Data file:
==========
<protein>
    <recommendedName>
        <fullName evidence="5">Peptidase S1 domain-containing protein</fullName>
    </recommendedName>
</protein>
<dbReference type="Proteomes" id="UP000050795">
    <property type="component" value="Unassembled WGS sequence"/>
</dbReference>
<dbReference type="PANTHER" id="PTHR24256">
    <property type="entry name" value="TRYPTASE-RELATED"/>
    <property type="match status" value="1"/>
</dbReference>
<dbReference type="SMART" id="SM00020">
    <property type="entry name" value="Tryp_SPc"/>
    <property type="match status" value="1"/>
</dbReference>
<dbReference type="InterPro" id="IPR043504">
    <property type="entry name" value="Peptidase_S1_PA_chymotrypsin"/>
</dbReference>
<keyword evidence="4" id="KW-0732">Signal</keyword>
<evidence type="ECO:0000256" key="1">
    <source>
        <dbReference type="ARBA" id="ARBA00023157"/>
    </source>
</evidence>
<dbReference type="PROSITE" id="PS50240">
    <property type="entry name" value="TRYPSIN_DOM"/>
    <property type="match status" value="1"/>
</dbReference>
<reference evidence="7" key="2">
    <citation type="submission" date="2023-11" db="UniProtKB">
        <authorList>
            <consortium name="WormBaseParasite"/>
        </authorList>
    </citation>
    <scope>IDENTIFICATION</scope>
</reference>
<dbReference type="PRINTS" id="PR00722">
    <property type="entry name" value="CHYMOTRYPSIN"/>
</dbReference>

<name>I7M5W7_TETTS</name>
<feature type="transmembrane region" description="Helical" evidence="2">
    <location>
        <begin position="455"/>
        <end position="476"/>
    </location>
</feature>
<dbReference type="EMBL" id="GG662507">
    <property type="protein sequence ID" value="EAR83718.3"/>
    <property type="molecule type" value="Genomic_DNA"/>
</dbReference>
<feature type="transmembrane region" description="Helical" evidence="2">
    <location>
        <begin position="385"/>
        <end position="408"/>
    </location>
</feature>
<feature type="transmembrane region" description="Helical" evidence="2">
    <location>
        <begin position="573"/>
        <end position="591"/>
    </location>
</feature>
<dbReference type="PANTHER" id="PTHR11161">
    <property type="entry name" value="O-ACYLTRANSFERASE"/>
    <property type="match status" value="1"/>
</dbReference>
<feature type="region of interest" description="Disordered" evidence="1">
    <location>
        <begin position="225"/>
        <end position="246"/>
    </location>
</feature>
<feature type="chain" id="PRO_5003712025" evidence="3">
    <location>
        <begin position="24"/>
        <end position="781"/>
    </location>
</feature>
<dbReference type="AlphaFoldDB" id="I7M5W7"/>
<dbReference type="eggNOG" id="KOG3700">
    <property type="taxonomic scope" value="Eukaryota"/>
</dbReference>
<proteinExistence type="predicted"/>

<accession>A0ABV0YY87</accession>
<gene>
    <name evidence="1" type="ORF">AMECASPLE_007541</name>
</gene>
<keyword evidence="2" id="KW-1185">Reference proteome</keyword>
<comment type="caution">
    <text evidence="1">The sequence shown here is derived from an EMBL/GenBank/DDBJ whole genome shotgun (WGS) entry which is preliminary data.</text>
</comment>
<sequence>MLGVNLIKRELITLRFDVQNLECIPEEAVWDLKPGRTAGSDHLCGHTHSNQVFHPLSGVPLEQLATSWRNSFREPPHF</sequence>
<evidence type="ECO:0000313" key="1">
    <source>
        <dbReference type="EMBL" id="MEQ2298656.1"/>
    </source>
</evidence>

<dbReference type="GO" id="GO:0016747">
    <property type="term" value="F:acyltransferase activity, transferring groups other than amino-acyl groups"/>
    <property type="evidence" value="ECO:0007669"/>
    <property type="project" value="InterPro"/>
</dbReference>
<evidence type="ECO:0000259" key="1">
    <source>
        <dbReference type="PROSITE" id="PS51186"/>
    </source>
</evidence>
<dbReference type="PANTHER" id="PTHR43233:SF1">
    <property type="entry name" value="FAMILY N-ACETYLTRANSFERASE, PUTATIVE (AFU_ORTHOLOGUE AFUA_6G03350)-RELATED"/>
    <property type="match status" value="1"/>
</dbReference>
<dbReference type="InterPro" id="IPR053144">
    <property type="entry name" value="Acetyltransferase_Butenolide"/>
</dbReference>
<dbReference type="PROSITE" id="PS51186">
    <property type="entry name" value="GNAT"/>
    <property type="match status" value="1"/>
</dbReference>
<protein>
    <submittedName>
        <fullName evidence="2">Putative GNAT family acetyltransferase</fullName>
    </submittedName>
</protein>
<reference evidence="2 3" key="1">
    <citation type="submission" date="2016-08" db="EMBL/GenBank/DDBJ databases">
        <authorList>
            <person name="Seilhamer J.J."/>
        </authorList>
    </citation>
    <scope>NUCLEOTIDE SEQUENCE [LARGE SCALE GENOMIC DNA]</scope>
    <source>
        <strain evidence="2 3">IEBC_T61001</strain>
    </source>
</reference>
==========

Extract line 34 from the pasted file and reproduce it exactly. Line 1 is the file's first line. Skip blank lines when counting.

        </authorList>